A Life under Russian Serfdom: Memoirs of Savva Dmitrievich Purlevskii, 1800-1868

By Boris B. Gorshkov | Go to book overview

THE BITTERNESS OF SERFDOM REALIZED

(XIV)

I have already mentioned that, from my childhood, I had a great love of reading. But before my marriage I mostly limited my read- ing to books of ecclesiastical content and read very few secular publications. After I got married, I began to read real literature. And my curiosity was aroused to such an extent that I could spend entire nights sitting with my books. The poetry of those days par- ticularly attracted me. As a result, I still retain in my memory many compositions and entire plays by certain poets. The intelligent judgments of talented writers always won out over my simple- minded peasant views and the superstitions usual for a commoner. Reading exposed my ignorance about almost everything.

Nevertheless, this somehow lowered my self-esteem. Although I agreed with the ideas I read about and although my mind could comprehend them and my traditional assumptions were gradually vanishing, their place was being taken by some confusing and dif- fuse thoughts, which I not only barely understood, but which also aroused in me a skepticism about what I was reading. Of course, the cause of all this confusion was my own non-systematic reading.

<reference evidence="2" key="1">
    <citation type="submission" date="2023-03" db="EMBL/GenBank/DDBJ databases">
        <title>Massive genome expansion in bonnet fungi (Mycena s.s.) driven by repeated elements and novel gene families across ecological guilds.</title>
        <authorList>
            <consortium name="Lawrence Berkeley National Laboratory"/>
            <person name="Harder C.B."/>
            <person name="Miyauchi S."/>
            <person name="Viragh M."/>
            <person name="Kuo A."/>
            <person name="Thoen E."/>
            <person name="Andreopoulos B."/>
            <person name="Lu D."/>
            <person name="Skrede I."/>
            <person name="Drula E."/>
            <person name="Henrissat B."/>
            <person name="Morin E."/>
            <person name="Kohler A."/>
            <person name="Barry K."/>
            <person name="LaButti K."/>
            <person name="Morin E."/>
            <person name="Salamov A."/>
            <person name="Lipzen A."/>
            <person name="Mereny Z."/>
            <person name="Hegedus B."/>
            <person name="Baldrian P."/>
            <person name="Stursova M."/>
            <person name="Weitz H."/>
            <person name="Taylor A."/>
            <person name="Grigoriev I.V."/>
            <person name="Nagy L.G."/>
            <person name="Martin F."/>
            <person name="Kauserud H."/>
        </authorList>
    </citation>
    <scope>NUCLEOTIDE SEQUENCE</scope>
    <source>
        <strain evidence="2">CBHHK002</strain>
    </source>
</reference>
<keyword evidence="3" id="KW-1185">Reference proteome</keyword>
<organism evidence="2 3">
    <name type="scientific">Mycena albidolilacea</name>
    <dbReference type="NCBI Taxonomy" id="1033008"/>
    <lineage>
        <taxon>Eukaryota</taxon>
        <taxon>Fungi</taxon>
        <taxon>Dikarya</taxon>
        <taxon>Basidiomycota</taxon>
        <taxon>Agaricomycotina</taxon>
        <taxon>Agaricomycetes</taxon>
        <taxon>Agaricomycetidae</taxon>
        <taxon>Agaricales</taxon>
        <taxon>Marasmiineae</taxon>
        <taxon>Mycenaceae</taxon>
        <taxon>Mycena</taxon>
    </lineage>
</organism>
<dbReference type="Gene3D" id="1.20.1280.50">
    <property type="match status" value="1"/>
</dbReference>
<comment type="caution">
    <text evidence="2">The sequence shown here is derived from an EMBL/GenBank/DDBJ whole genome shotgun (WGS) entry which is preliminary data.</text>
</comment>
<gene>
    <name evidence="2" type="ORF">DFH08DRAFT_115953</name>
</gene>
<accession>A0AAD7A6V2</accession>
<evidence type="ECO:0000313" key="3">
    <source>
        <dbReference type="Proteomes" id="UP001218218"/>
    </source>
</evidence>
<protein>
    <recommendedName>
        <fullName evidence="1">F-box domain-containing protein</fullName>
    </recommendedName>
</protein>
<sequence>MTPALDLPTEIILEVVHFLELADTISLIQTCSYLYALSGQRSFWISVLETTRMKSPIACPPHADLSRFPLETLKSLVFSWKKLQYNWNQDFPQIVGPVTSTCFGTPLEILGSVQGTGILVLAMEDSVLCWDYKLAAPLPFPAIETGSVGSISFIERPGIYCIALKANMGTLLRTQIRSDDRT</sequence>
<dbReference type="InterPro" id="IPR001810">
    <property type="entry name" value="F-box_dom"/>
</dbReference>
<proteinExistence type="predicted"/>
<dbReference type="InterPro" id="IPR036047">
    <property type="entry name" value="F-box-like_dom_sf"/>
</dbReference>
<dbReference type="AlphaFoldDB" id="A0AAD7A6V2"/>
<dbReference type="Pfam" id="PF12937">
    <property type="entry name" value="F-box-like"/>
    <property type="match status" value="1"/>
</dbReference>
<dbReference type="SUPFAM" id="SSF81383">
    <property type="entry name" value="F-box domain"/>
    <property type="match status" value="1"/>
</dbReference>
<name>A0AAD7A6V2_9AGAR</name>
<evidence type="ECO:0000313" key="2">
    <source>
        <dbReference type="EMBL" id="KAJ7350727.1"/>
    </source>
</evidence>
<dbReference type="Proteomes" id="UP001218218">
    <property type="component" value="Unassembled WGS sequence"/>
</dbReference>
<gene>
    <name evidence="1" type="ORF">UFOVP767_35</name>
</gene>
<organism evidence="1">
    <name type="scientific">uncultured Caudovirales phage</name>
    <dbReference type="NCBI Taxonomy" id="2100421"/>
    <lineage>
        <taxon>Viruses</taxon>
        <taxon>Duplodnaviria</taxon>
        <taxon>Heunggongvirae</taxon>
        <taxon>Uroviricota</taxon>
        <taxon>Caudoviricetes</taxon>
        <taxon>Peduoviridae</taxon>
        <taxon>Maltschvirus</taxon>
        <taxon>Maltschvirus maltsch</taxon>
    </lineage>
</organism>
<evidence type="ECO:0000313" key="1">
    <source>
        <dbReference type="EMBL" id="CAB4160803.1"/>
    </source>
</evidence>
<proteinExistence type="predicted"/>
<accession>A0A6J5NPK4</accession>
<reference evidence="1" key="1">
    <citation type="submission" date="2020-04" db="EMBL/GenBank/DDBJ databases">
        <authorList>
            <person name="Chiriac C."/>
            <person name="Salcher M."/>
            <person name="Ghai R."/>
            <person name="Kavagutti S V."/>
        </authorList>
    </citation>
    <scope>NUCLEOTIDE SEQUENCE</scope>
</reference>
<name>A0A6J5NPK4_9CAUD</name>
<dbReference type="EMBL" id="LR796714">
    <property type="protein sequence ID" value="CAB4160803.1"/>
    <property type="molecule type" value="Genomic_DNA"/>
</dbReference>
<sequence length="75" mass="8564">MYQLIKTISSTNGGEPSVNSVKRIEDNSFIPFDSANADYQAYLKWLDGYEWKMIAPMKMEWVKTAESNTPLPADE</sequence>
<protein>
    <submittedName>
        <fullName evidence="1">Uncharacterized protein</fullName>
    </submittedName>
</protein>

Perhaps this was for the better, because I was cautious about reaching hasty agreement with those brave ideas, which could hardly be applied to the actualities of my serf condition. After all, I was not a single man. I needed to think about and take care of my family...

Although it scarcely satisfied my spiritual objectives, my business provided support for the household. Thus I decided to continue my life according to the familiar path of commerce. Later on, the books

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